Give & Take

Contributed by Jordan Goldstein

Players: Preferably 2-4.
Deck: Basic 52 card deck is best. Anything else will do.
Category: War Group

Object: To be the last one standing by ridding your opponent of the cards in one of their piles.

1. Starting Out

Deal out 2 face-down draw piles of equal size to each player; leave the remainder aside. Arrange the piles so that each player has a pile to their right, and a pile to their left, such that between each pair of adjacent players are two draw piles. Do not pick up the cards! If there are remaining cards, put them in the center. At any point in the game, cards in the center of the ring are card "leftovers". The pile to a player’s left is their give pile, and the pile to a player’s right is their take pile. Also, choose a player to be the director. Now, you are ready for the first turn.

2. Taking a Turn

To start, the director cues the beginning of a turn by saying, "3, 2, 1, Go!" or some other cue decided on at the start of the game. Then, each player places a card from the top of their give pile face-up in front of it, while simultaneously doing the same for their take pile. One’s "duet" of cards is the pair that comprises the card from one's take pile and the card from the give pile of the player to one's right, i.e. the pair of cards between you and the player to your right is your duet.

Each card has a corresponding point value. Ace is worth either 1 or 14 (depending on which is favorable), King is 13, Queen is 12, Jack is 11, and the numbers 2-10 have the corresponding values.

After the cards are played, each player evaluates the difference between the point values of the cards in their duet. Then, the player whose duet has the lowest difference takes all of the duets, and the leftovers (if there are any) and puts all of the cards at the bottom of one of their draw piles. This is called a capture. If a duet contains an ace, both differences are evaluated (With Ace is 1 and Ace is 14) and the lowest one is chosen. If two players tie for the lowest difference, all the cards remain there and are played on top of. This process is repeated until no players tie for the top, and is called a fight. The capturer then captures all played cards and any leftovers, as usual.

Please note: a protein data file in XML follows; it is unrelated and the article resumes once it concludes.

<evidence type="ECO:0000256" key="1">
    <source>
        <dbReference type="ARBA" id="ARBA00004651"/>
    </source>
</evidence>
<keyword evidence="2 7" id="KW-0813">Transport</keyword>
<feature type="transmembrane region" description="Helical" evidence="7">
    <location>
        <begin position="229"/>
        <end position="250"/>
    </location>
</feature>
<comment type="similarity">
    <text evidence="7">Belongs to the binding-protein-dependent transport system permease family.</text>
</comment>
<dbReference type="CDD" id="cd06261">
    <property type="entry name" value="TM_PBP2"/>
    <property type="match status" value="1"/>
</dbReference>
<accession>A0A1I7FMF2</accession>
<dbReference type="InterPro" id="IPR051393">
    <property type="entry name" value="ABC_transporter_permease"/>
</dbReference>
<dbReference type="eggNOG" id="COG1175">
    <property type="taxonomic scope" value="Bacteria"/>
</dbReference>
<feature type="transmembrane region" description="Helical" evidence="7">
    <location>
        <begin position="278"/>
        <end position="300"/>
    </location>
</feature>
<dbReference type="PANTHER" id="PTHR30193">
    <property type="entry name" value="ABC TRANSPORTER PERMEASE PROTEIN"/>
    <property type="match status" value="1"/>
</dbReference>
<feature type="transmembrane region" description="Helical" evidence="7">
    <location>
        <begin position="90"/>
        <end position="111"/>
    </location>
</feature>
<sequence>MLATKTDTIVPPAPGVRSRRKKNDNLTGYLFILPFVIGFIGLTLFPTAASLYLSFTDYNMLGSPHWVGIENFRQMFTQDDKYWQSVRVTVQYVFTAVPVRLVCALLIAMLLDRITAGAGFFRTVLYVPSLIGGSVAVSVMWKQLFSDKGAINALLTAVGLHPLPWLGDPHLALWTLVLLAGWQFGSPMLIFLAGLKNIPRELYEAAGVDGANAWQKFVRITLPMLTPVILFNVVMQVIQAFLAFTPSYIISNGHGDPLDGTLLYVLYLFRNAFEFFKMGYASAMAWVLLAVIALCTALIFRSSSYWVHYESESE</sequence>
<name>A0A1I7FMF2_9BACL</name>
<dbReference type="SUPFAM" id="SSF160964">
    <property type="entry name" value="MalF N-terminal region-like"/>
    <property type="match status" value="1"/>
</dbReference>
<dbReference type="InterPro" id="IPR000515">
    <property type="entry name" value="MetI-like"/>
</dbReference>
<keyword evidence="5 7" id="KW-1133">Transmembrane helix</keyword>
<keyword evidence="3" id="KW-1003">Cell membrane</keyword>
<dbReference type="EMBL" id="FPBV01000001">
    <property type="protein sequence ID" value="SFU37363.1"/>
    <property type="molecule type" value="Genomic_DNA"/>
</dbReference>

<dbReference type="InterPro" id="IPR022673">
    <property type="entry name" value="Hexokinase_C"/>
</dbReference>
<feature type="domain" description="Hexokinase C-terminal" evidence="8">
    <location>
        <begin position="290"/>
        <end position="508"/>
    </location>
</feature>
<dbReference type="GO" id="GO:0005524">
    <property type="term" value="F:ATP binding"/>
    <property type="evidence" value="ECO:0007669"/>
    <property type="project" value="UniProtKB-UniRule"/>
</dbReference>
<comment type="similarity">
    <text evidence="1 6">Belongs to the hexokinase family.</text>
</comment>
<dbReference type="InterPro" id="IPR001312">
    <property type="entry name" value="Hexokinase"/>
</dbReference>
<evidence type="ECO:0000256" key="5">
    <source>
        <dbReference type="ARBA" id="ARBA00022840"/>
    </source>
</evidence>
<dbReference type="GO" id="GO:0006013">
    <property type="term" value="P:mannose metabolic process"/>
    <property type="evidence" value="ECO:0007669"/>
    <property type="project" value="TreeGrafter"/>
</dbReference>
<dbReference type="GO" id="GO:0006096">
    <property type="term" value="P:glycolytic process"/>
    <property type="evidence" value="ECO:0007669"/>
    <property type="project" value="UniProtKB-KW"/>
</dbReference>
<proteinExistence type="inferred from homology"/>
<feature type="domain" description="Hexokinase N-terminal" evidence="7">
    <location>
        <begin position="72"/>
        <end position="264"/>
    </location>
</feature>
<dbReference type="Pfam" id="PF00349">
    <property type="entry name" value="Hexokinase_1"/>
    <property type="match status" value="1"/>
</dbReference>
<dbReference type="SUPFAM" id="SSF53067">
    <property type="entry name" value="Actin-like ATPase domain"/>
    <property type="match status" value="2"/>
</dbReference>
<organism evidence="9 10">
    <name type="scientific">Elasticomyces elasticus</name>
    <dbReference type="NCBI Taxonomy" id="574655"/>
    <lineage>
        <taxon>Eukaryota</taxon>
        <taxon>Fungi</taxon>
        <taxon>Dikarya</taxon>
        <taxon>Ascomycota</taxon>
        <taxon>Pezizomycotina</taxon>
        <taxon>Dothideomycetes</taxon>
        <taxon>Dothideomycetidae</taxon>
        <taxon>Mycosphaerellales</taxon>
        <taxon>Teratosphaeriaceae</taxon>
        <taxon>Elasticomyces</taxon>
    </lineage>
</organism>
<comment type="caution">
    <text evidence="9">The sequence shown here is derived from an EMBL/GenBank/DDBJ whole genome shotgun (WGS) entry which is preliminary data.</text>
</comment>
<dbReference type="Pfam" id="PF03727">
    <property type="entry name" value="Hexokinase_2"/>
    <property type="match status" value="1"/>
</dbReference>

3. Losing

If a player is incapable of playing a card from either his/her give or take pile, i.e., has no cards in his/her give or take pile at the beginning of a turn, then that player is out, and all of his/her cards in his/her give or take pile are put in the center as leftovers. That player is then OUT, and play continues with the remaining players. If a player runs out of cards in his/her give or take pile during a fight, the cards in his/her give or take pile as well the cards he/she played during the fight all go in the center as leftovers. Then, the person with lowest difference is evaluated, and the fight continues if necessary.

4. Winning

If a player is out when there are only two players left, the one player remaining wins, or at least gets first place. Second, third, etc. can be determined by the order in which the players lost.

5. Tie Case

If all get out at the same time, all played cards and leftovers are ignored (Played card are only on the board in this situation during a war) and the player with the most cards wins. If there is a tie for the most cards, the game ends in a draw.

6. Example Turns


In this case, Jack would capture because the difference between the cards in his duet (7 and 5) is 2, which is smaller than the difference between the cards in Jane’s duet (K and 3) which is 10.


In this case, Jack’s difference is 3, Bob is 7 or 6 because of the ace, thus; Bob is 6, Jane is also 6, and Jill is 1. Thus, Jill captures.

Last updated: 4th September 2006